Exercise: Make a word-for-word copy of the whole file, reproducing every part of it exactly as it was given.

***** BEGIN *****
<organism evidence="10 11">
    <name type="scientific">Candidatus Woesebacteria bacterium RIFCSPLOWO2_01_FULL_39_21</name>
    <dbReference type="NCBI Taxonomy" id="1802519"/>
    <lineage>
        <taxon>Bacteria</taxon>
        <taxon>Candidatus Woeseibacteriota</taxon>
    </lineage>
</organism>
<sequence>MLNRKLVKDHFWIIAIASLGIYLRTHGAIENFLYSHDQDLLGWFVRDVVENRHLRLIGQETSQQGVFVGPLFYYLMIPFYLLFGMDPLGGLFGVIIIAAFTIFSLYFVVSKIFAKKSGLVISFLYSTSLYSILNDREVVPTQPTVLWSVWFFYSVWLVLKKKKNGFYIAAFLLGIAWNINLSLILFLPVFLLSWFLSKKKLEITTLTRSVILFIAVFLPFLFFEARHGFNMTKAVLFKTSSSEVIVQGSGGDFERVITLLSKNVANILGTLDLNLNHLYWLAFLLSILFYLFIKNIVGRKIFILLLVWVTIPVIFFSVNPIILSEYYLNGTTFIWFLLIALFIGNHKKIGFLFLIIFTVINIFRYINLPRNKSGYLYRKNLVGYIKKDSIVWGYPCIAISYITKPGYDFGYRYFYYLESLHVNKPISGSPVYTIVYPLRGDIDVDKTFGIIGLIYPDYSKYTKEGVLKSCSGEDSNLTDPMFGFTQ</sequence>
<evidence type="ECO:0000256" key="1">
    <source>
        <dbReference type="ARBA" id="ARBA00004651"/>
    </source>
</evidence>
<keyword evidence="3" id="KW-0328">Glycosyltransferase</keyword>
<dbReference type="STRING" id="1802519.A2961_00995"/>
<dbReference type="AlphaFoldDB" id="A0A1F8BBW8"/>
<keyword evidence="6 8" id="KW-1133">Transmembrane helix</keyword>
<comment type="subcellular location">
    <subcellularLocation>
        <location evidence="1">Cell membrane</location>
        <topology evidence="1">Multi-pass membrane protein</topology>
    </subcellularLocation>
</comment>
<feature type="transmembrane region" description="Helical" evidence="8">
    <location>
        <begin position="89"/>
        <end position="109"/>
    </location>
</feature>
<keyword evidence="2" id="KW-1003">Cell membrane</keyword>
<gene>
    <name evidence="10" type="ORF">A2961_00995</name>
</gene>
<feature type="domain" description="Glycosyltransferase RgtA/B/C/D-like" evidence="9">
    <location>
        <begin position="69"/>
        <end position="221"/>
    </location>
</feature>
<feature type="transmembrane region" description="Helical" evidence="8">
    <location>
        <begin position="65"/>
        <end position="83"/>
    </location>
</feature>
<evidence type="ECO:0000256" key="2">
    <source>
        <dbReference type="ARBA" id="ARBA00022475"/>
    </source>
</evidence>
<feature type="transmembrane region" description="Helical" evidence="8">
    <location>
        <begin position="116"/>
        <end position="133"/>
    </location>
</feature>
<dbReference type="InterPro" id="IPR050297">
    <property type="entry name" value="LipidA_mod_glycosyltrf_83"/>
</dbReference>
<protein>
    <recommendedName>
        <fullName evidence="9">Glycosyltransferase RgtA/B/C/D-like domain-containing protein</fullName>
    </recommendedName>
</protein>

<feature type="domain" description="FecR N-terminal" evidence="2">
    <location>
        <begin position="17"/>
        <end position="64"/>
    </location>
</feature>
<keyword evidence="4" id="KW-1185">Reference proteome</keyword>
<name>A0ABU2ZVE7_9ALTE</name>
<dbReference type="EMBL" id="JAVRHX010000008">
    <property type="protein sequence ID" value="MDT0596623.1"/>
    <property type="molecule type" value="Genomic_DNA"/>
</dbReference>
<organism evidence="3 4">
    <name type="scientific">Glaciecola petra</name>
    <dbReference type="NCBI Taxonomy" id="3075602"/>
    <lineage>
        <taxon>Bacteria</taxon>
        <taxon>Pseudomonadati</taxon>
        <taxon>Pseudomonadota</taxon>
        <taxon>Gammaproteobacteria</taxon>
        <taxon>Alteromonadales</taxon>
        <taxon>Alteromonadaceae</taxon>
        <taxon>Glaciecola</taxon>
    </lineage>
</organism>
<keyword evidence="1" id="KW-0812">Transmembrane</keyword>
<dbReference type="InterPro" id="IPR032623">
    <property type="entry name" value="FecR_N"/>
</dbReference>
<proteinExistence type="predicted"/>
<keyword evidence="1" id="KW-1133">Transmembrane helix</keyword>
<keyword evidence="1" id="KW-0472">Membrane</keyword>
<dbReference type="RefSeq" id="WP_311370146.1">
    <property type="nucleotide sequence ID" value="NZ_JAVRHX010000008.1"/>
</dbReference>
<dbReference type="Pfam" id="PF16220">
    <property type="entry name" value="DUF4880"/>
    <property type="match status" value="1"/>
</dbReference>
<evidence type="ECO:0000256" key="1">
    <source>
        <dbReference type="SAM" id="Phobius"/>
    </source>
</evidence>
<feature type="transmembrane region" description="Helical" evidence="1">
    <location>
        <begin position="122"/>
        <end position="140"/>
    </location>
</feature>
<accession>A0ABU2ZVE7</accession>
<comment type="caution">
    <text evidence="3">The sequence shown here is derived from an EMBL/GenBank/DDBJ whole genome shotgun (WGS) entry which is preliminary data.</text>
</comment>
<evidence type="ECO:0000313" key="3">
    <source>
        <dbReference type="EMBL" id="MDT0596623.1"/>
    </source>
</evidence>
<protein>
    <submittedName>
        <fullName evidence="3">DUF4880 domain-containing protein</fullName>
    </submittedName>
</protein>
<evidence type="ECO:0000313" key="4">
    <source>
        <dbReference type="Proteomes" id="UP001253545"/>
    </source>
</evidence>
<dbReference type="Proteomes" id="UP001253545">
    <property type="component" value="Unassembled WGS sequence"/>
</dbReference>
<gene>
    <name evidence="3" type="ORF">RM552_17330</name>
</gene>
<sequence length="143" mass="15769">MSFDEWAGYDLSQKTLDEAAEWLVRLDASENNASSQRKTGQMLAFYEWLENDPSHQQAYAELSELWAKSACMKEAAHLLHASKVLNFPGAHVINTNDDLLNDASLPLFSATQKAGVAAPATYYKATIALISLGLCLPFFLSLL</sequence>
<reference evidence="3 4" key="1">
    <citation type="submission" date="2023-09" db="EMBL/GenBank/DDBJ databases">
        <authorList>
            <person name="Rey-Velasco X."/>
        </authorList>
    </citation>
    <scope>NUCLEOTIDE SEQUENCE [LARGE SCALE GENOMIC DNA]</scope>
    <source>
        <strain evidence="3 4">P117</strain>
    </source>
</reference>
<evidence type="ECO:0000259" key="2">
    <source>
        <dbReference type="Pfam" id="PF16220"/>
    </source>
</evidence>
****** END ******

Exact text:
<organism evidence="10 11">
    <name type="scientific">Candidatus Woesebacteria bacterium RIFCSPLOWO2_01_FULL_39_21</name>
    <dbReference type="NCBI Taxonomy" id="1802519"/>
    <lineage>
        <taxon>Bacteria</taxon>
        <taxon>Candidatus Woeseibacteriota</taxon>
    </lineage>
</organism>
<sequence>MLNRKLVKDHFWIIAIASLGIYLRTHGAIENFLYSHDQDLLGWFVRDVVENRHLRLIGQETSQQGVFVGPLFYYLMIPFYLLFGMDPLGGLFGVIIIAAFTIFSLYFVVSKIFAKKSGLVISFLYSTSLYSILNDREVVPTQPTVLWSVWFFYSVWLVLKKKKNGFYIAAFLLGIAWNINLSLILFLPVFLLSWFLSKKKLEITTLTRSVILFIAVFLPFLFFEARHGFNMTKAVLFKTSSSEVIVQGSGGDFERVITLLSKNVANILGTLDLNLNHLYWLAFLLSILFYLFIKNIVGRKIFILLLVWVTIPVIFFSVNPIILSEYYLNGTTFIWFLLIALFIGNHKKIGFLFLIIFTVINIFRYINLPRNKSGYLYRKNLVGYIKKDSIVWGYPCIAISYITKPGYDFGYRYFYYLESLHVNKPISGSPVYTIVYPLRGDIDVDKTFGIIGLIYPDYSKYTKEGVLKSCSGEDSNLTDPMFGFTQ</sequence>
<evidence type="ECO:0000256" key="1">
    <source>
        <dbReference type="ARBA" id="ARBA00004651"/>
    </source>
</evidence>
<keyword evidence="3" id="KW-0328">Glycosyltransferase</keyword>
<dbReference type="STRING" id="1802519.A2961_00995"/>
<dbReference type="AlphaFoldDB" id="A0A1F8BBW8"/>
<keyword evidence="6 8" id="KW-1133">Transmembrane helix</keyword>
<comment type="subcellular location">
    <subcellularLocation>
        <location evidence="1">Cell membrane</location>
        <topology evidence="1">Multi-pass membrane protein</topology>
    </subcellularLocation>
</comment>
<feature type="transmembrane region" description="Helical" evidence="8">
    <location>
        <begin position="89"/>
        <end position="109"/>
    </location>
</feature>
<keyword evidence="2" id="KW-1003">Cell membrane</keyword>
<gene>
    <name evidence="10" type="ORF">A2961_00995</name>
</gene>
<feature type="domain" description="Glycosyltransferase RgtA/B/C/D-like" evidence="9">
    <location>
        <begin position="69"/>
        <end position="221"/>
    </location>
</feature>
<feature type="transmembrane region" description="Helical" evidence="8">
    <location>
        <begin position="65"/>
        <end position="83"/>
    </location>
</feature>
<evidence type="ECO:0000256" key="2">
    <source>
        <dbReference type="ARBA" id="ARBA00022475"/>
    </source>
</evidence>
<feature type="transmembrane region" description="Helical" evidence="8">
    <location>
        <begin position="116"/>
        <end position="133"/>
    </location>
</feature>
<dbReference type="InterPro" id="IPR050297">
    <property type="entry name" value="LipidA_mod_glycosyltrf_83"/>
</dbReference>
<protein>
    <recommendedName>
        <fullName evidence="9">Glycosyltransferase RgtA/B/C/D-like domain-containing protein</fullName>
    </recommendedName>
</protein>

<feature type="domain" description="FecR N-terminal" evidence="2">
    <location>
        <begin position="17"/>
        <end position="64"/>
    </location>
</feature>
<keyword evidence="4" id="KW-1185">Reference proteome</keyword>
<name>A0ABU2ZVE7_9ALTE</name>
<dbReference type="EMBL" id="JAVRHX010000008">
    <property type="protein sequence ID" value="MDT0596623.1"/>
    <property type="molecule type" value="Genomic_DNA"/>
</dbReference>
<organism evidence="3 4">
    <name type="scientific">Glaciecola petra</name>
    <dbReference type="NCBI Taxonomy" id="3075602"/>
    <lineage>
        <taxon>Bacteria</taxon>
        <taxon>Pseudomonadati</taxon>
        <taxon>Pseudomonadota</taxon>
        <taxon>Gammaproteobacteria</taxon>
        <taxon>Alteromonadales</taxon>
        <taxon>Alteromonadaceae</taxon>
        <taxon>Glaciecola</taxon>
    </lineage>
</organism>
<keyword evidence="1" id="KW-0812">Transmembrane</keyword>
<dbReference type="InterPro" id="IPR032623">
    <property type="entry name" value="FecR_N"/>
</dbReference>
<proteinExistence type="predicted"/>
<keyword evidence="1" id="KW-1133">Transmembrane helix</keyword>
<keyword evidence="1" id="KW-0472">Membrane</keyword>
<dbReference type="RefSeq" id="WP_311370146.1">
    <property type="nucleotide sequence ID" value="NZ_JAVRHX010000008.1"/>
</dbReference>
<dbReference type="Pfam" id="PF16220">
    <property type="entry name" value="DUF4880"/>
    <property type="match status" value="1"/>
</dbReference>
<evidence type="ECO:0000256" key="1">
    <source>
        <dbReference type="SAM" id="Phobius"/>
    </source>
</evidence>
<feature type="transmembrane region" description="Helical" evidence="1">
    <location>
        <begin position="122"/>
        <end position="140"/>
    </location>
</feature>
<accession>A0ABU2ZVE7</accession>
<comment type="caution">
    <text evidence="3">The sequence shown here is derived from an EMBL/GenBank/DDBJ whole genome shotgun (WGS) entry which is preliminary data.</text>
</comment>
<evidence type="ECO:0000313" key="3">
    <source>
        <dbReference type="EMBL" id="MDT0596623.1"/>
    </source>
</evidence>
<protein>
    <submittedName>
        <fullName evidence="3">DUF4880 domain-containing protein</fullName>
    </submittedName>
</protein>
<evidence type="ECO:0000313" key="4">
    <source>
        <dbReference type="Proteomes" id="UP001253545"/>
    </source>
</evidence>
<dbReference type="Proteomes" id="UP001253545">
    <property type="component" value="Unassembled WGS sequence"/>
</dbReference>
<gene>
    <name evidence="3" type="ORF">RM552_17330</name>
</gene>
<sequence length="143" mass="15769">MSFDEWAGYDLSQKTLDEAAEWLVRLDASENNASSQRKTGQMLAFYEWLENDPSHQQAYAELSELWAKSACMKEAAHLLHASKVLNFPGAHVINTNDDLLNDASLPLFSATQKAGVAAPATYYKATIALISLGLCLPFFLSLL</sequence>
<reference evidence="3 4" key="1">
    <citation type="submission" date="2023-09" db="EMBL/GenBank/DDBJ databases">
        <authorList>
            <person name="Rey-Velasco X."/>
        </authorList>
    </citation>
    <scope>NUCLEOTIDE SEQUENCE [LARGE SCALE GENOMIC DNA]</scope>
    <source>
        <strain evidence="3 4">P117</strain>
    </source>
</reference>
<evidence type="ECO:0000259" key="2">
    <source>
        <dbReference type="Pfam" id="PF16220"/>
    </source>
</evidence>